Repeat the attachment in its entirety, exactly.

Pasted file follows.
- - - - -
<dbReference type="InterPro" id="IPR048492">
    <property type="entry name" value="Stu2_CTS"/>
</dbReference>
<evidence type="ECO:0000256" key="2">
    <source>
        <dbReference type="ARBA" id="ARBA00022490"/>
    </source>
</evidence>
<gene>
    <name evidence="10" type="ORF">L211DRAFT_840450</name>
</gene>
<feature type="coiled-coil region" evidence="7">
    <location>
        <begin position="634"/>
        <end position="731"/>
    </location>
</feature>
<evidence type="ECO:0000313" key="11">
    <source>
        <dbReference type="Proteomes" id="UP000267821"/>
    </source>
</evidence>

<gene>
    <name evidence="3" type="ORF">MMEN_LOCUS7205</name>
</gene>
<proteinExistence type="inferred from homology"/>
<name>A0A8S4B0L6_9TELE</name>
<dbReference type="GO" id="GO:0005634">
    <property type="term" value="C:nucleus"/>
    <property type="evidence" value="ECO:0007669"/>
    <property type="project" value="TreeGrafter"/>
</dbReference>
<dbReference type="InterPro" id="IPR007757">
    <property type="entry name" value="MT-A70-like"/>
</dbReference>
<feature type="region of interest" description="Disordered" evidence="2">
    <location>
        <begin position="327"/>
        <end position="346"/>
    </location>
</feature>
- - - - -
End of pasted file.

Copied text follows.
<dbReference type="InterPro" id="IPR048492">
    <property type="entry name" value="Stu2_CTS"/>
</dbReference>
<evidence type="ECO:0000256" key="2">
    <source>
        <dbReference type="ARBA" id="ARBA00022490"/>
    </source>
</evidence>
<gene>
    <name evidence="10" type="ORF">L211DRAFT_840450</name>
</gene>
<feature type="coiled-coil region" evidence="7">
    <location>
        <begin position="634"/>
        <end position="731"/>
    </location>
</feature>
<evidence type="ECO:0000313" key="11">
    <source>
        <dbReference type="Proteomes" id="UP000267821"/>
    </source>
</evidence>

<gene>
    <name evidence="3" type="ORF">MMEN_LOCUS7205</name>
</gene>
<proteinExistence type="inferred from homology"/>
<name>A0A8S4B0L6_9TELE</name>
<dbReference type="GO" id="GO:0005634">
    <property type="term" value="C:nucleus"/>
    <property type="evidence" value="ECO:0007669"/>
    <property type="project" value="TreeGrafter"/>
</dbReference>
<dbReference type="InterPro" id="IPR007757">
    <property type="entry name" value="MT-A70-like"/>
</dbReference>
<feature type="region of interest" description="Disordered" evidence="2">
    <location>
        <begin position="327"/>
        <end position="346"/>
    </location>
</feature>